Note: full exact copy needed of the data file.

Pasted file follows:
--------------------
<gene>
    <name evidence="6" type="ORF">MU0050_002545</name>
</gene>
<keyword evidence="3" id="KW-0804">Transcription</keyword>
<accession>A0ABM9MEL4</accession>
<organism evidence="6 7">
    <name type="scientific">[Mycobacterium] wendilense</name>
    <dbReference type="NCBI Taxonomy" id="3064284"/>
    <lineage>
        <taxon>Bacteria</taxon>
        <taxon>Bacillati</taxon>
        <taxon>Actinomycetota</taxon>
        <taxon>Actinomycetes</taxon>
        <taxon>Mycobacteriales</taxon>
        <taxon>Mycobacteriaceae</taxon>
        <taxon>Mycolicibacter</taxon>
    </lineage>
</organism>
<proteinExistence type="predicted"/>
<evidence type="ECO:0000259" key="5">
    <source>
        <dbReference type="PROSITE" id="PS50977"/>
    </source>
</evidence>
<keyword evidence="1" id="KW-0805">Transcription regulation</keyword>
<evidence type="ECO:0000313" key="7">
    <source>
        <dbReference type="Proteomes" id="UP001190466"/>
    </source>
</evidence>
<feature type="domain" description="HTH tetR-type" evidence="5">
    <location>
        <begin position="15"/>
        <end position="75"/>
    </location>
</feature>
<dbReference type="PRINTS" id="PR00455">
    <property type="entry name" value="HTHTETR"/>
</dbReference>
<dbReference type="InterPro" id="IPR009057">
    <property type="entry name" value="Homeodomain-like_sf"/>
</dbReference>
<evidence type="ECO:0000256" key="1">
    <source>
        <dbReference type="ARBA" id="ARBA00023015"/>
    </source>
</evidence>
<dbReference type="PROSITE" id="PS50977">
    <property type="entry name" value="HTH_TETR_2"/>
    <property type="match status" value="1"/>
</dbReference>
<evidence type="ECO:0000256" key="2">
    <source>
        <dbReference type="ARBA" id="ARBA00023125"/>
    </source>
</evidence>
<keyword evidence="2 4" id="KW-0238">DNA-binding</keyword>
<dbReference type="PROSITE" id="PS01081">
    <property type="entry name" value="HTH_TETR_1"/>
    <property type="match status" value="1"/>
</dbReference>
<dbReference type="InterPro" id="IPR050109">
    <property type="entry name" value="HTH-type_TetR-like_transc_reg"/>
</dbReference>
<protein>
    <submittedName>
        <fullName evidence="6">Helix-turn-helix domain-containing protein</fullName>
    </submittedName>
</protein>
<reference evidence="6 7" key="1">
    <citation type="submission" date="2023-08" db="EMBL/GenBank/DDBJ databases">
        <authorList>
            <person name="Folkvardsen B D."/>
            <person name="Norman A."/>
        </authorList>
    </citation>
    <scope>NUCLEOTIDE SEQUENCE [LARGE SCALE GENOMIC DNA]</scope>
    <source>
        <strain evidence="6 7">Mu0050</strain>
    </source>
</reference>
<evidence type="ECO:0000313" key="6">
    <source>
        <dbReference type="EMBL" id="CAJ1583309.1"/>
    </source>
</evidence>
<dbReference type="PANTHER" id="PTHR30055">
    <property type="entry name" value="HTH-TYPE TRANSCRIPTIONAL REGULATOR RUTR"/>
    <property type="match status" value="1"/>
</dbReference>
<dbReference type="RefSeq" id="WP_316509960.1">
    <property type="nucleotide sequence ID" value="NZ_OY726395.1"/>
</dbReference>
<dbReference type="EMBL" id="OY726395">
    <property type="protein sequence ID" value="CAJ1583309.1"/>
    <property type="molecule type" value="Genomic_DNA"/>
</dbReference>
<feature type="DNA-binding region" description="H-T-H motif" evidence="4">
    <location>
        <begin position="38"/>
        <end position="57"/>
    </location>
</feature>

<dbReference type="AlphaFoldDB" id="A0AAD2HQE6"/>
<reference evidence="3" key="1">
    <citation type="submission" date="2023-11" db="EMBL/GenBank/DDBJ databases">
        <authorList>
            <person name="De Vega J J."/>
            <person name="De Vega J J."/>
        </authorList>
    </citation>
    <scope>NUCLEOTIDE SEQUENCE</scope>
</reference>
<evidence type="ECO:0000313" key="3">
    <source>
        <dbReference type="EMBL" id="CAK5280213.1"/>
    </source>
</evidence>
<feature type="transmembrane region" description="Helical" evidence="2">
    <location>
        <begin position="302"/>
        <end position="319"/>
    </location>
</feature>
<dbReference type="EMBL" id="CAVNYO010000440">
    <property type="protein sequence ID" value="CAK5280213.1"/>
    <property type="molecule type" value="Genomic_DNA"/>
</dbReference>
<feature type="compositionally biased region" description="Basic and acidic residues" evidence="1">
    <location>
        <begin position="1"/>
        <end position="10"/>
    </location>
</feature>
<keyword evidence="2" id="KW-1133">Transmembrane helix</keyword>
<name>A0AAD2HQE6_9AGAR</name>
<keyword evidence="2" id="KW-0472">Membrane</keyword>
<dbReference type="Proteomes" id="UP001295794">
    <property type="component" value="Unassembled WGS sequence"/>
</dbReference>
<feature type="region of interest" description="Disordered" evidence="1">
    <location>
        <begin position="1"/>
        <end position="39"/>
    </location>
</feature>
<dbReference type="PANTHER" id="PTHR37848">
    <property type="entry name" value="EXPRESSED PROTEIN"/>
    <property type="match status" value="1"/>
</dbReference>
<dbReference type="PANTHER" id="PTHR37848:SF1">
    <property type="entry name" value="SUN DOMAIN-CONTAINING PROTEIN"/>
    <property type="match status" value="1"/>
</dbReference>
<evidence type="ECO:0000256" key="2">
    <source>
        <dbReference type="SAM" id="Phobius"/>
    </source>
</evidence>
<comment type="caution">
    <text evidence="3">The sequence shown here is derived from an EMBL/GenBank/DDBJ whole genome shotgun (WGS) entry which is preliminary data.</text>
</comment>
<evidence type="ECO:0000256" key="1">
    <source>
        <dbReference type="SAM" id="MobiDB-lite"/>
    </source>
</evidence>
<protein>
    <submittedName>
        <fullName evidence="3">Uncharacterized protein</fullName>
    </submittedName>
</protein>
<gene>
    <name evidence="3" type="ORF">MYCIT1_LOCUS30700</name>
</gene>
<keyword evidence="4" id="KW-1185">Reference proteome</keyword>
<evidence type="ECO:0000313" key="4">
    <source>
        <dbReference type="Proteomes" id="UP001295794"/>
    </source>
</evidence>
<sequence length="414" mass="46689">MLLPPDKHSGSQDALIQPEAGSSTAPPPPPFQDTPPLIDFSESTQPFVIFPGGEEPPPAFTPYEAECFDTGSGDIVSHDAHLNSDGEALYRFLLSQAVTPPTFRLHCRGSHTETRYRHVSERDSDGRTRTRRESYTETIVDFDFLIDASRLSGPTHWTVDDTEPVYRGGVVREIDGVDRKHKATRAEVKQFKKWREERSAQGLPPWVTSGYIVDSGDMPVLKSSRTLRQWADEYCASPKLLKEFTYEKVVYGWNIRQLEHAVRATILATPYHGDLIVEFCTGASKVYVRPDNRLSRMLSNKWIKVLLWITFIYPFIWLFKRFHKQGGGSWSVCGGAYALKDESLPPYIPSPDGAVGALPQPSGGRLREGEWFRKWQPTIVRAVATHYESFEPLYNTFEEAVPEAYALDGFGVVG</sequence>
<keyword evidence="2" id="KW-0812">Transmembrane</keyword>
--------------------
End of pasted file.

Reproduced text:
<gene>
    <name evidence="6" type="ORF">MU0050_002545</name>
</gene>
<keyword evidence="3" id="KW-0804">Transcription</keyword>
<accession>A0ABM9MEL4</accession>
<organism evidence="6 7">
    <name type="scientific">[Mycobacterium] wendilense</name>
    <dbReference type="NCBI Taxonomy" id="3064284"/>
    <lineage>
        <taxon>Bacteria</taxon>
        <taxon>Bacillati</taxon>
        <taxon>Actinomycetota</taxon>
        <taxon>Actinomycetes</taxon>
        <taxon>Mycobacteriales</taxon>
        <taxon>Mycobacteriaceae</taxon>
        <taxon>Mycolicibacter</taxon>
    </lineage>
</organism>
<proteinExistence type="predicted"/>
<evidence type="ECO:0000259" key="5">
    <source>
        <dbReference type="PROSITE" id="PS50977"/>
    </source>
</evidence>
<keyword evidence="1" id="KW-0805">Transcription regulation</keyword>
<evidence type="ECO:0000313" key="7">
    <source>
        <dbReference type="Proteomes" id="UP001190466"/>
    </source>
</evidence>
<feature type="domain" description="HTH tetR-type" evidence="5">
    <location>
        <begin position="15"/>
        <end position="75"/>
    </location>
</feature>
<dbReference type="PRINTS" id="PR00455">
    <property type="entry name" value="HTHTETR"/>
</dbReference>
<dbReference type="InterPro" id="IPR009057">
    <property type="entry name" value="Homeodomain-like_sf"/>
</dbReference>
<evidence type="ECO:0000256" key="1">
    <source>
        <dbReference type="ARBA" id="ARBA00023015"/>
    </source>
</evidence>
<dbReference type="PROSITE" id="PS50977">
    <property type="entry name" value="HTH_TETR_2"/>
    <property type="match status" value="1"/>
</dbReference>
<evidence type="ECO:0000256" key="2">
    <source>
        <dbReference type="ARBA" id="ARBA00023125"/>
    </source>
</evidence>
<keyword evidence="2 4" id="KW-0238">DNA-binding</keyword>
<dbReference type="PROSITE" id="PS01081">
    <property type="entry name" value="HTH_TETR_1"/>
    <property type="match status" value="1"/>
</dbReference>
<dbReference type="InterPro" id="IPR050109">
    <property type="entry name" value="HTH-type_TetR-like_transc_reg"/>
</dbReference>
<protein>
    <submittedName>
        <fullName evidence="6">Helix-turn-helix domain-containing protein</fullName>
    </submittedName>
</protein>
<reference evidence="6 7" key="1">
    <citation type="submission" date="2023-08" db="EMBL/GenBank/DDBJ databases">
        <authorList>
            <person name="Folkvardsen B D."/>
            <person name="Norman A."/>
        </authorList>
    </citation>
    <scope>NUCLEOTIDE SEQUENCE [LARGE SCALE GENOMIC DNA]</scope>
    <source>
        <strain evidence="6 7">Mu0050</strain>
    </source>
</reference>
<evidence type="ECO:0000313" key="6">
    <source>
        <dbReference type="EMBL" id="CAJ1583309.1"/>
    </source>
</evidence>
<dbReference type="PANTHER" id="PTHR30055">
    <property type="entry name" value="HTH-TYPE TRANSCRIPTIONAL REGULATOR RUTR"/>
    <property type="match status" value="1"/>
</dbReference>
<dbReference type="RefSeq" id="WP_316509960.1">
    <property type="nucleotide sequence ID" value="NZ_OY726395.1"/>
</dbReference>
<dbReference type="EMBL" id="OY726395">
    <property type="protein sequence ID" value="CAJ1583309.1"/>
    <property type="molecule type" value="Genomic_DNA"/>
</dbReference>
<feature type="DNA-binding region" description="H-T-H motif" evidence="4">
    <location>
        <begin position="38"/>
        <end position="57"/>
    </location>
</feature>

<dbReference type="AlphaFoldDB" id="A0AAD2HQE6"/>
<reference evidence="3" key="1">
    <citation type="submission" date="2023-11" db="EMBL/GenBank/DDBJ databases">
        <authorList>
            <person name="De Vega J J."/>
            <person name="De Vega J J."/>
        </authorList>
    </citation>
    <scope>NUCLEOTIDE SEQUENCE</scope>
</reference>
<evidence type="ECO:0000313" key="3">
    <source>
        <dbReference type="EMBL" id="CAK5280213.1"/>
    </source>
</evidence>
<feature type="transmembrane region" description="Helical" evidence="2">
    <location>
        <begin position="302"/>
        <end position="319"/>
    </location>
</feature>
<dbReference type="EMBL" id="CAVNYO010000440">
    <property type="protein sequence ID" value="CAK5280213.1"/>
    <property type="molecule type" value="Genomic_DNA"/>
</dbReference>
<feature type="compositionally biased region" description="Basic and acidic residues" evidence="1">
    <location>
        <begin position="1"/>
        <end position="10"/>
    </location>
</feature>
<keyword evidence="2" id="KW-1133">Transmembrane helix</keyword>
<name>A0AAD2HQE6_9AGAR</name>
<keyword evidence="2" id="KW-0472">Membrane</keyword>
<dbReference type="Proteomes" id="UP001295794">
    <property type="component" value="Unassembled WGS sequence"/>
</dbReference>
<feature type="region of interest" description="Disordered" evidence="1">
    <location>
        <begin position="1"/>
        <end position="39"/>
    </location>
</feature>
<dbReference type="PANTHER" id="PTHR37848">
    <property type="entry name" value="EXPRESSED PROTEIN"/>
    <property type="match status" value="1"/>
</dbReference>
<dbReference type="PANTHER" id="PTHR37848:SF1">
    <property type="entry name" value="SUN DOMAIN-CONTAINING PROTEIN"/>
    <property type="match status" value="1"/>
</dbReference>
<evidence type="ECO:0000256" key="2">
    <source>
        <dbReference type="SAM" id="Phobius"/>
    </source>
</evidence>
<comment type="caution">
    <text evidence="3">The sequence shown here is derived from an EMBL/GenBank/DDBJ whole genome shotgun (WGS) entry which is preliminary data.</text>
</comment>
<evidence type="ECO:0000256" key="1">
    <source>
        <dbReference type="SAM" id="MobiDB-lite"/>
    </source>
</evidence>
<protein>
    <submittedName>
        <fullName evidence="3">Uncharacterized protein</fullName>
    </submittedName>
</protein>
<gene>
    <name evidence="3" type="ORF">MYCIT1_LOCUS30700</name>
</gene>
<keyword evidence="4" id="KW-1185">Reference proteome</keyword>
<evidence type="ECO:0000313" key="4">
    <source>
        <dbReference type="Proteomes" id="UP001295794"/>
    </source>
</evidence>
<sequence length="414" mass="46689">MLLPPDKHSGSQDALIQPEAGSSTAPPPPPFQDTPPLIDFSESTQPFVIFPGGEEPPPAFTPYEAECFDTGSGDIVSHDAHLNSDGEALYRFLLSQAVTPPTFRLHCRGSHTETRYRHVSERDSDGRTRTRRESYTETIVDFDFLIDASRLSGPTHWTVDDTEPVYRGGVVREIDGVDRKHKATRAEVKQFKKWREERSAQGLPPWVTSGYIVDSGDMPVLKSSRTLRQWADEYCASPKLLKEFTYEKVVYGWNIRQLEHAVRATILATPYHGDLIVEFCTGASKVYVRPDNRLSRMLSNKWIKVLLWITFIYPFIWLFKRFHKQGGGSWSVCGGAYALKDESLPPYIPSPDGAVGALPQPSGGRLREGEWFRKWQPTIVRAVATHYESFEPLYNTFEEAVPEAYALDGFGVVG</sequence>
<keyword evidence="2" id="KW-0812">Transmembrane</keyword>